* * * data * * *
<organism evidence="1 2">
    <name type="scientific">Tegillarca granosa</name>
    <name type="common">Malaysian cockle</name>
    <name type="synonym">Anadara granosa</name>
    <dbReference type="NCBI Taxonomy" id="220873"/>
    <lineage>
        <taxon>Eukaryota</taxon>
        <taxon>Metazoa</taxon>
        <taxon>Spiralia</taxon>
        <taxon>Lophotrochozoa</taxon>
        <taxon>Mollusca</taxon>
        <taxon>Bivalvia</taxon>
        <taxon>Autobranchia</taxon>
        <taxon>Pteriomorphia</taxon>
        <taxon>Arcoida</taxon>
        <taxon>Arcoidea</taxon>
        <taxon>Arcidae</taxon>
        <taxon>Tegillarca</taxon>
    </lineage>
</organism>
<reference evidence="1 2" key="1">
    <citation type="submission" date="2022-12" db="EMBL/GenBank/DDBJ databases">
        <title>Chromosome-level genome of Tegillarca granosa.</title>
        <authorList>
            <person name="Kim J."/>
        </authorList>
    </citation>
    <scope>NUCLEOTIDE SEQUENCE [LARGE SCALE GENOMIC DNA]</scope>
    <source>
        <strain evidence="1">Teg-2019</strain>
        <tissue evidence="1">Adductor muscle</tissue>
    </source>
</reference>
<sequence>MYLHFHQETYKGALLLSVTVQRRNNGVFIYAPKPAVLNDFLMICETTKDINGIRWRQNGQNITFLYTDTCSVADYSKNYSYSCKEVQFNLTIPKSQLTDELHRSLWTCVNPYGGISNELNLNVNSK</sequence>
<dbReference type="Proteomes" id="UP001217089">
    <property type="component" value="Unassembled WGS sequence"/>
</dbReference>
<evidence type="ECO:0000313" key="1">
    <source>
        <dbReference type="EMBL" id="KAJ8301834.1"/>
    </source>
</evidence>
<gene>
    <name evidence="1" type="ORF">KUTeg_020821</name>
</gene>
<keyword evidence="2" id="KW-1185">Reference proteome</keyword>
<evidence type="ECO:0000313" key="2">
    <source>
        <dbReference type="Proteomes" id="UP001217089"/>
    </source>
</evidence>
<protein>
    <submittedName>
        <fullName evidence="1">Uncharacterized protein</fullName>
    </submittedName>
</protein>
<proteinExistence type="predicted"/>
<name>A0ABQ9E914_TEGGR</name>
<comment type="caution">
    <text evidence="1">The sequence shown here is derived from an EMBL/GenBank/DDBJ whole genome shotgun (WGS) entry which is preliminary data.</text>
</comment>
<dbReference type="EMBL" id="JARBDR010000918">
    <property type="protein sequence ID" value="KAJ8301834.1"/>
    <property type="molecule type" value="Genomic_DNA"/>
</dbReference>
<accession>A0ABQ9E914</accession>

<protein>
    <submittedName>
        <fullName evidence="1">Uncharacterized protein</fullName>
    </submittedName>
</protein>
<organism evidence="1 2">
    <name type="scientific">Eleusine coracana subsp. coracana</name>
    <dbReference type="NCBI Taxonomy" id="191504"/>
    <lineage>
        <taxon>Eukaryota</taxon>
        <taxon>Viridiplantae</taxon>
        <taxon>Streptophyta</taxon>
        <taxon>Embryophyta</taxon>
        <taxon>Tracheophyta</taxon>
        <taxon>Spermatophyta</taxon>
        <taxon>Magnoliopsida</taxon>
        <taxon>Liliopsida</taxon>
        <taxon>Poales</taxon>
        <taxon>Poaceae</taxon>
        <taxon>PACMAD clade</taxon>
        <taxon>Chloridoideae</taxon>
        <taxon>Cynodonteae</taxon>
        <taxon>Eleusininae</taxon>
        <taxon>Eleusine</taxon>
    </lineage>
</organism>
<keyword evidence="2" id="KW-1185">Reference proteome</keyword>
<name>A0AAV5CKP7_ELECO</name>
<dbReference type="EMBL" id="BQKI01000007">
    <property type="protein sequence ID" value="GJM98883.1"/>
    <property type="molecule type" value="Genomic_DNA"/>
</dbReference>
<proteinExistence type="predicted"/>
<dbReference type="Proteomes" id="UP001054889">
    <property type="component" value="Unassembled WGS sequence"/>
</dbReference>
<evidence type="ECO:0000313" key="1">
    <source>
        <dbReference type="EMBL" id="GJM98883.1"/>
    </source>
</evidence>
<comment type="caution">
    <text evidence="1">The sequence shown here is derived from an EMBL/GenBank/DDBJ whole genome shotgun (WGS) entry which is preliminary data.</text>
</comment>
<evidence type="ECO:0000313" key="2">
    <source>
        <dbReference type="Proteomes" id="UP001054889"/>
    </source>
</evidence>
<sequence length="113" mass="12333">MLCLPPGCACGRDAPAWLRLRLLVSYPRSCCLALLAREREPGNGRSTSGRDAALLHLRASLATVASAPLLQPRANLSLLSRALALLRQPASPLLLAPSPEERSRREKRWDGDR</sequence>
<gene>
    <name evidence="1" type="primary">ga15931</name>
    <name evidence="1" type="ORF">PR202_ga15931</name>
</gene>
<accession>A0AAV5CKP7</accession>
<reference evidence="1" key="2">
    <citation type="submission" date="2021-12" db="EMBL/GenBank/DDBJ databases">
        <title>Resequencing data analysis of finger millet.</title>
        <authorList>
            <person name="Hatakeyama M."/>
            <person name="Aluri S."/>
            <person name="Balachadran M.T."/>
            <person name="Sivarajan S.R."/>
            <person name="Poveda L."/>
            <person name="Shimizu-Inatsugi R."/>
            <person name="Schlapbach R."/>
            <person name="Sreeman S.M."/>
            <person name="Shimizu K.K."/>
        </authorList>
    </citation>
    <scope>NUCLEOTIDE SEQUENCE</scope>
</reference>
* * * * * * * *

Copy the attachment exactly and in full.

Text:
<organism evidence="1 2">
    <name type="scientific">Tegillarca granosa</name>
    <name type="common">Malaysian cockle</name>
    <name type="synonym">Anadara granosa</name>
    <dbReference type="NCBI Taxonomy" id="220873"/>
    <lineage>
        <taxon>Eukaryota</taxon>
        <taxon>Metazoa</taxon>
        <taxon>Spiralia</taxon>
        <taxon>Lophotrochozoa</taxon>
        <taxon>Mollusca</taxon>
        <taxon>Bivalvia</taxon>
        <taxon>Autobranchia</taxon>
        <taxon>Pteriomorphia</taxon>
        <taxon>Arcoida</taxon>
        <taxon>Arcoidea</taxon>
        <taxon>Arcidae</taxon>
        <taxon>Tegillarca</taxon>
    </lineage>
</organism>
<reference evidence="1 2" key="1">
    <citation type="submission" date="2022-12" db="EMBL/GenBank/DDBJ databases">
        <title>Chromosome-level genome of Tegillarca granosa.</title>
        <authorList>
            <person name="Kim J."/>
        </authorList>
    </citation>
    <scope>NUCLEOTIDE SEQUENCE [LARGE SCALE GENOMIC DNA]</scope>
    <source>
        <strain evidence="1">Teg-2019</strain>
        <tissue evidence="1">Adductor muscle</tissue>
    </source>
</reference>
<sequence>MYLHFHQETYKGALLLSVTVQRRNNGVFIYAPKPAVLNDFLMICETTKDINGIRWRQNGQNITFLYTDTCSVADYSKNYSYSCKEVQFNLTIPKSQLTDELHRSLWTCVNPYGGISNELNLNVNSK</sequence>
<dbReference type="Proteomes" id="UP001217089">
    <property type="component" value="Unassembled WGS sequence"/>
</dbReference>
<evidence type="ECO:0000313" key="1">
    <source>
        <dbReference type="EMBL" id="KAJ8301834.1"/>
    </source>
</evidence>
<gene>
    <name evidence="1" type="ORF">KUTeg_020821</name>
</gene>
<keyword evidence="2" id="KW-1185">Reference proteome</keyword>
<evidence type="ECO:0000313" key="2">
    <source>
        <dbReference type="Proteomes" id="UP001217089"/>
    </source>
</evidence>
<protein>
    <submittedName>
        <fullName evidence="1">Uncharacterized protein</fullName>
    </submittedName>
</protein>
<proteinExistence type="predicted"/>
<name>A0ABQ9E914_TEGGR</name>
<comment type="caution">
    <text evidence="1">The sequence shown here is derived from an EMBL/GenBank/DDBJ whole genome shotgun (WGS) entry which is preliminary data.</text>
</comment>
<dbReference type="EMBL" id="JARBDR010000918">
    <property type="protein sequence ID" value="KAJ8301834.1"/>
    <property type="molecule type" value="Genomic_DNA"/>
</dbReference>
<accession>A0ABQ9E914</accession>

<protein>
    <submittedName>
        <fullName evidence="1">Uncharacterized protein</fullName>
    </submittedName>
</protein>
<organism evidence="1 2">
    <name type="scientific">Eleusine coracana subsp. coracana</name>
    <dbReference type="NCBI Taxonomy" id="191504"/>
    <lineage>
        <taxon>Eukaryota</taxon>
        <taxon>Viridiplantae</taxon>
        <taxon>Streptophyta</taxon>
        <taxon>Embryophyta</taxon>
        <taxon>Tracheophyta</taxon>
        <taxon>Spermatophyta</taxon>
        <taxon>Magnoliopsida</taxon>
        <taxon>Liliopsida</taxon>
        <taxon>Poales</taxon>
        <taxon>Poaceae</taxon>
        <taxon>PACMAD clade</taxon>
        <taxon>Chloridoideae</taxon>
        <taxon>Cynodonteae</taxon>
        <taxon>Eleusininae</taxon>
        <taxon>Eleusine</taxon>
    </lineage>
</organism>
<keyword evidence="2" id="KW-1185">Reference proteome</keyword>
<name>A0AAV5CKP7_ELECO</name>
<dbReference type="EMBL" id="BQKI01000007">
    <property type="protein sequence ID" value="GJM98883.1"/>
    <property type="molecule type" value="Genomic_DNA"/>
</dbReference>
<proteinExistence type="predicted"/>
<dbReference type="Proteomes" id="UP001054889">
    <property type="component" value="Unassembled WGS sequence"/>
</dbReference>
<evidence type="ECO:0000313" key="1">
    <source>
        <dbReference type="EMBL" id="GJM98883.1"/>
    </source>
</evidence>
<comment type="caution">
    <text evidence="1">The sequence shown here is derived from an EMBL/GenBank/DDBJ whole genome shotgun (WGS) entry which is preliminary data.</text>
</comment>
<evidence type="ECO:0000313" key="2">
    <source>
        <dbReference type="Proteomes" id="UP001054889"/>
    </source>
</evidence>
<sequence length="113" mass="12333">MLCLPPGCACGRDAPAWLRLRLLVSYPRSCCLALLAREREPGNGRSTSGRDAALLHLRASLATVASAPLLQPRANLSLLSRALALLRQPASPLLLAPSPEERSRREKRWDGDR</sequence>
<gene>
    <name evidence="1" type="primary">ga15931</name>
    <name evidence="1" type="ORF">PR202_ga15931</name>
</gene>
<accession>A0AAV5CKP7</accession>
<reference evidence="1" key="2">
    <citation type="submission" date="2021-12" db="EMBL/GenBank/DDBJ databases">
        <title>Resequencing data analysis of finger millet.</title>
        <authorList>
            <person name="Hatakeyama M."/>
            <person name="Aluri S."/>
            <person name="Balachadran M.T."/>
            <person name="Sivarajan S.R."/>
            <person name="Poveda L."/>
            <person name="Shimizu-Inatsugi R."/>
            <person name="Schlapbach R."/>
            <person name="Sreeman S.M."/>
            <person name="Shimizu K.K."/>
        </authorList>
    </citation>
    <scope>NUCLEOTIDE SEQUENCE</scope>
</reference>